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Singapore’s economy shrank at a slower pace in the third quarter

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While the trade-reliant Southeast Asian economy is showing signs of recovery, sluggish overseas demand and rising unemployment suggest a weak rebound.

Singapore’s economy continued to shrink in the third quarter, albeit at a slower pace than the preceding three months, data released on Wednesday showed, as the Southeast Asian country’s manufacturing sector bounced back to growth following coronavirus shutdowns.

Meanwhile, Singapore’s central bank left its monetary policy unchanged.

Gross domestic product (GDP) fell 7 percent in July-September compared with the same period last year, an improvement from a revised 13.3 percent contraction in the second quarter, preliminary data showed. Economists polled by the Reuters news agency had expected a decline of 6.8 percent.

Singapore, whose small and open economy has been hit hard by the coronavirus pandemic, kept its expectations for GDP to shrink by 5-7 over the whole of 2020.

On a quarter-on-quarter, seasonally-adjusted basis, GDP grew by 7.9 percent, equivalent to an annualised growth rate of 35.4 percent. The bounce marked the end of a “technical recession” as it followed two preceding quarterly contractions.

[Bloomberg]

But the Monetary Authority of Singapore (MAS), the central bank said that growth is expected to slow in the final quarter of this year and would remain modest in 2021, amid tepid external demand and restrictions on cross-border travel.

“The reality is that with continued prospects of anemic global demand and rising unemployment and bankruptcies at home the recovery is going to be very slow,” ING economist Prakash Sakpal said.

The country has been gradually lifting some of its lockdown measures to reopen its economy in recent months and signalled it wants to slowly resume tourism and travel.

Manufacturing expanded by 2 percent in the third quarter from the same period in 2019 after declining by 0.8 percent in the previous three months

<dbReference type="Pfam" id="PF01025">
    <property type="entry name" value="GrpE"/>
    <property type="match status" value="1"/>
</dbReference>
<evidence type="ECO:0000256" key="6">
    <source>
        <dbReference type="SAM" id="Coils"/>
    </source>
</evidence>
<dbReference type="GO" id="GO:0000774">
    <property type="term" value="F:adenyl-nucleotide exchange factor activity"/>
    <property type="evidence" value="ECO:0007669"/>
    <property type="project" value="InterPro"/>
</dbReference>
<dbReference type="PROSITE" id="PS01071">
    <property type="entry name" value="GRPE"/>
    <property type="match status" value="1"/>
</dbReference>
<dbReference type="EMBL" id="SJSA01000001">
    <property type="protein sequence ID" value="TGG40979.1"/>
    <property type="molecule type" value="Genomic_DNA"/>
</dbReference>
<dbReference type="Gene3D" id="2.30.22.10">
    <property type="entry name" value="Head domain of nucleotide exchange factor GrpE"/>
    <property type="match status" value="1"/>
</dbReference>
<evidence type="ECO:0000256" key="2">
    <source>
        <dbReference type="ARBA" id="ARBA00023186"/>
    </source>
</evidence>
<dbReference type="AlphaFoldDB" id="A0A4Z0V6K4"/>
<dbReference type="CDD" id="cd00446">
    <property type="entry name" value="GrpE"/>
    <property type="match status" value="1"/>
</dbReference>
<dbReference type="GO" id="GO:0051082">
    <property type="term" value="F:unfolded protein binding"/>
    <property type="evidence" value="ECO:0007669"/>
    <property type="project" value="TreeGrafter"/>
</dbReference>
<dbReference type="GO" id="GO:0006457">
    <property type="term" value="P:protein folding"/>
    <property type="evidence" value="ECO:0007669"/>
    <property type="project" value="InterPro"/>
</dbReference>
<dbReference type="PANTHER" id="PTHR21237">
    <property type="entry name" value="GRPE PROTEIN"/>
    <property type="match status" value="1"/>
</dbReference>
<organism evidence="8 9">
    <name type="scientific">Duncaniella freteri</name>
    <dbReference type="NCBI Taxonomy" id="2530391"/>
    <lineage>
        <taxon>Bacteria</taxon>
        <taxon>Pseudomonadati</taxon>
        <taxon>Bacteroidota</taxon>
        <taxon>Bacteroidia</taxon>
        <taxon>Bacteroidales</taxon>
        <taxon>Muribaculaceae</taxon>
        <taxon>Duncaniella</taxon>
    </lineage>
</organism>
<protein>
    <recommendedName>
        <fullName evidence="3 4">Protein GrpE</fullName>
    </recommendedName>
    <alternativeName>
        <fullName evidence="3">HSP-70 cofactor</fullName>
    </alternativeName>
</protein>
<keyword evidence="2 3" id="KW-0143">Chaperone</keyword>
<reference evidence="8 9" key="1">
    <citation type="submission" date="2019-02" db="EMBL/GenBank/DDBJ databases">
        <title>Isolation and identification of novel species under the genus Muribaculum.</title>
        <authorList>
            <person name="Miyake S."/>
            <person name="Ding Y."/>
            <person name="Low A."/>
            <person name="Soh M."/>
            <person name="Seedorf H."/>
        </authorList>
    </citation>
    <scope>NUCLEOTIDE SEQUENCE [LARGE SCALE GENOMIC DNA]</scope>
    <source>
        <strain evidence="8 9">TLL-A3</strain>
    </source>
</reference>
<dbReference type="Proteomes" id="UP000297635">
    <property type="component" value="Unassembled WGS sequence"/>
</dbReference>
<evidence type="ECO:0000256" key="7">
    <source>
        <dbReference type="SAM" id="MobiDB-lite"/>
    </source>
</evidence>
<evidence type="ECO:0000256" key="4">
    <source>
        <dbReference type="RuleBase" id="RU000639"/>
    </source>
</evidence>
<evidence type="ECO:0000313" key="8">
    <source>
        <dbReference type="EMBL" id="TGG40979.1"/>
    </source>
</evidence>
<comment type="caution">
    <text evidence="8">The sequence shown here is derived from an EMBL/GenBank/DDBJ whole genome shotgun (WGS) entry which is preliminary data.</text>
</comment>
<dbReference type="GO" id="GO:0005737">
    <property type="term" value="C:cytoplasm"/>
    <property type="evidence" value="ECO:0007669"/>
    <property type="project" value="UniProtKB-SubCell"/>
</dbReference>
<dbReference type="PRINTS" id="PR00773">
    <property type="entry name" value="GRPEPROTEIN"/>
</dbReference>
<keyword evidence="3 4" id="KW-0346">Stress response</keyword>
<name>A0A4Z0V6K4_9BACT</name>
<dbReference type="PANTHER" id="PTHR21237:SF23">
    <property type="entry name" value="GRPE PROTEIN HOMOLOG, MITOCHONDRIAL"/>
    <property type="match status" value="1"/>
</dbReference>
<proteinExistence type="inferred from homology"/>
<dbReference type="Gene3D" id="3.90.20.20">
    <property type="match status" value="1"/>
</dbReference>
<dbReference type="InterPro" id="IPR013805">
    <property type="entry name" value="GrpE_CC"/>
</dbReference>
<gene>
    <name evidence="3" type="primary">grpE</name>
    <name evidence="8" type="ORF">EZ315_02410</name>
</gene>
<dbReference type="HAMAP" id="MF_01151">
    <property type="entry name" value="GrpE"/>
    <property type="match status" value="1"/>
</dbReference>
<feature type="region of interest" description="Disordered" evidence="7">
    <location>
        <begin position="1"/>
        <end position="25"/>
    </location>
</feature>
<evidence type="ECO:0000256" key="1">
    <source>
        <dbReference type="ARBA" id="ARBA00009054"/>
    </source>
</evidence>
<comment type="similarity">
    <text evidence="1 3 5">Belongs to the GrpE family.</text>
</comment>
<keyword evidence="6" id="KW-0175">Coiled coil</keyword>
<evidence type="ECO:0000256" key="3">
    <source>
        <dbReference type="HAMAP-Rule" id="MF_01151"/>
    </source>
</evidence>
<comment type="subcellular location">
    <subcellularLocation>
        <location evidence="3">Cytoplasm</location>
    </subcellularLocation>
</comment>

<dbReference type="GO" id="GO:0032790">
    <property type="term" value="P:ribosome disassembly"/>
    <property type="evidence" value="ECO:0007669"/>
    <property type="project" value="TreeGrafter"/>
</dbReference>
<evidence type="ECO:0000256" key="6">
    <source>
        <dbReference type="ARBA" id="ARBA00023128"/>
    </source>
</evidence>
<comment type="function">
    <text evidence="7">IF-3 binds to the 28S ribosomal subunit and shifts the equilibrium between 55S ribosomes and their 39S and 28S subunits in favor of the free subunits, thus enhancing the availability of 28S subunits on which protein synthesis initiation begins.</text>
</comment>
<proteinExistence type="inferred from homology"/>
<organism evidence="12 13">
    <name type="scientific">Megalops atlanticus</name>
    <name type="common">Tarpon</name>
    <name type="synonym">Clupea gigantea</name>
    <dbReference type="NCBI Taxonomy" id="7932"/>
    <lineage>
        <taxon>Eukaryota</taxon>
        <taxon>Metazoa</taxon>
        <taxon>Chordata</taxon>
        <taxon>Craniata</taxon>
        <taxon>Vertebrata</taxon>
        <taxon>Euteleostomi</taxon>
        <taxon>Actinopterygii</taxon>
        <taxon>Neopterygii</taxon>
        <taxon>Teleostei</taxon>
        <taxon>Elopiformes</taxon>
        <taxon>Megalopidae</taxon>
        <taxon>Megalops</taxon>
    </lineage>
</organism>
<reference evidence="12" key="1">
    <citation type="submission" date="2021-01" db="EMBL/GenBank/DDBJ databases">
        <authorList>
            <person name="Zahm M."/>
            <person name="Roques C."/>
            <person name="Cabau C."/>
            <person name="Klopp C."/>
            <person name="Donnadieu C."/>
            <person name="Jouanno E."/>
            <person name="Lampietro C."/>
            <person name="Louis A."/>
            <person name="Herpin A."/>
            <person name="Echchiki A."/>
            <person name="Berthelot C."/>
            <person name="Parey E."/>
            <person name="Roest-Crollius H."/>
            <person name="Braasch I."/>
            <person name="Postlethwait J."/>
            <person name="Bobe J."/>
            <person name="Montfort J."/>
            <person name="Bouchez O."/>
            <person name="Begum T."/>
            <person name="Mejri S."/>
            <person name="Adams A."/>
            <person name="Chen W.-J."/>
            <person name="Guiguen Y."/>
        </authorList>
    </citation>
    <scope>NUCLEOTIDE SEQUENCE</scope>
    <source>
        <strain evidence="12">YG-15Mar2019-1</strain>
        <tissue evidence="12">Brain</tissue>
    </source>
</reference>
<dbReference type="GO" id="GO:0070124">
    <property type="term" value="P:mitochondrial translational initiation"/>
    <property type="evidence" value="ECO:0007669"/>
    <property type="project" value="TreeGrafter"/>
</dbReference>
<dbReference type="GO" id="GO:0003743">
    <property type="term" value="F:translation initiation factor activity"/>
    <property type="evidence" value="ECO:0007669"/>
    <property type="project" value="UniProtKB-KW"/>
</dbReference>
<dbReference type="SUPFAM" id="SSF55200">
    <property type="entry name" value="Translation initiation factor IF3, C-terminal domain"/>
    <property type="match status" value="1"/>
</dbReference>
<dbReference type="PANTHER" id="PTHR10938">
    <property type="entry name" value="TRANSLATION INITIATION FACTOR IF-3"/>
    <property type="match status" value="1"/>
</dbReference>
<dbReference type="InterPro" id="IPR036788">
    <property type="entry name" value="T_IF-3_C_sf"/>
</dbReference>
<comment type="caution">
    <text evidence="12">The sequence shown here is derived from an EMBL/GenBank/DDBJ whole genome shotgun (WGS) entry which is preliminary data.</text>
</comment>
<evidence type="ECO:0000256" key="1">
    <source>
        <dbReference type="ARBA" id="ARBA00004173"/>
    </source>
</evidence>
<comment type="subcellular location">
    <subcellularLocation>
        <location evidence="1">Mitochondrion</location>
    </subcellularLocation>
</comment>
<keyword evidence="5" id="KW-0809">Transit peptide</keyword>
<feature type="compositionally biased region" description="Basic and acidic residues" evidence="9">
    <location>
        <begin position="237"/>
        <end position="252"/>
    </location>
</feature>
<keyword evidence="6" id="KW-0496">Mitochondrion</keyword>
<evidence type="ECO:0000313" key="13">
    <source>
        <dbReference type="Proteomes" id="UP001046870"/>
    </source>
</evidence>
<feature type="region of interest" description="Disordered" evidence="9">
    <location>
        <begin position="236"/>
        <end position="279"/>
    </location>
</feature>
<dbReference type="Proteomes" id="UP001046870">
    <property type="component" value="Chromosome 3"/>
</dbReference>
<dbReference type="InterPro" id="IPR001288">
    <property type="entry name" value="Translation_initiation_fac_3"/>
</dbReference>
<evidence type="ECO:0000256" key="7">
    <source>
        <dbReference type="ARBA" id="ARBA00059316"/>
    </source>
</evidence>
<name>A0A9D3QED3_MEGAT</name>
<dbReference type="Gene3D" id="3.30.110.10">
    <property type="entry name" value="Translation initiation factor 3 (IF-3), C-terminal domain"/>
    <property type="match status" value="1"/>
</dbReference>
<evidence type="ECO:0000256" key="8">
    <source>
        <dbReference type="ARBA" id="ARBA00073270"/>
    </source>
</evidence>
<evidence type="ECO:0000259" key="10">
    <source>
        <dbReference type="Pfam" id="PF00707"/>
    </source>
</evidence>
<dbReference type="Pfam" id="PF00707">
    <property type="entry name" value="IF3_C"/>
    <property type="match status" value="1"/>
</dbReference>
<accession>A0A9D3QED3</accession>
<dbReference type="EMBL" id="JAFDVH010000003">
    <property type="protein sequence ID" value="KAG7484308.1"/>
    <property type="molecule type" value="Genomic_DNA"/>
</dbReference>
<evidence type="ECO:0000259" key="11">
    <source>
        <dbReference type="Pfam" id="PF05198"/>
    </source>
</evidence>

Construction slumped 44.7 percent year-on-year in the three months through September after a 59.9 percent decline in the second quarter.

And services industries contracted by 8 percent after shrinking 13.6 percent year-on-year in the second quarter

Monetary stimulus

The MAS said its stimulatory monetary policy stance will remain appropriate for some time as the economy emerges from its coronavirus slump.

The central bank manages policy through exchange rate settings, rather than interest rates, letting the Singapore dollar rise or fall against the currencies of its main trading partners within an undisclosed band.

“As core inflation is expected to stay low, MAS assesses that an accommodative policy stance will remain appropriate for some time,” MAS said in its semi-annual policy statement.

Analysts also said they expect the MAS to continue to keep its stimulus measures in place for the foreseeable future.

“Inflation is expected to gradually recover by 2021 and that is going to anchor expectations that MAS will keep policy setting unchanged in 2021,” said Jeff Ng, senior treasury strategist at HL Bank.

The MAS said the core inflation rate – excluding volatile items such as food and fuel costs – will average 0-1 percent in 2021, while headline inflation is forecast to be between −0.5 and 0.5 percent.

Singapore’s main price gauge contracted for the seventh consecutive month in August, with prices falling 0.3 percent from a year earlier.

The country has spent about 100 billion Singapore dollars ($73.6bn), or 20 percent of its GDP, in virus-related relief to support households and businesses as it battles its worst-ever slowdown.

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Voting under way in Seychelles parliamentary, presidential polls

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President Danny Faure, in power since 2016, is facing voters for the first time in the three-day election.

Voting is under way in presidential and parliamentary elections in Seychelles, with President Danny Faure, in power since 2016, facing voters for the first time.

Polling stations opened on Thursday for a three-day election as the Indian Ocean archipelago nation is expected to see its tourism-dependent economy contract by 14 percent this year, according to ratings agency Fitch, due to the coronavirus pandemic.

The contraction would reverse some fragile progress made since the government defaulted on its debt in 2008 and sought an International Monetary Fund (IMF) bailout.

A ballot paper is seen at the English River polling station during the early voting for the presidential and legislative elections, in Victoria [Rassin Vannier/AFP]

The same party has been in power since 1977. Faure was previously vice president and became president when his predecessor resigned after a constitutional amendment was passed limiting presidents to two terms.

Despite the economic hardship, Faure is viewed as likely to retain power, in part because the opposition is divided.

An opposition coalition captured parliament in the 2016 election, but has since split. The leader of one its two parties told supporters to vote for the governing party after the electoral commission rejected his own presidential bid.

Walter Jeannevole, 45, said on Thursday he had cast his ballot for Faure.

“I trust that he will help the economy back on its feet and work for all Seychellois, like he is doing now.”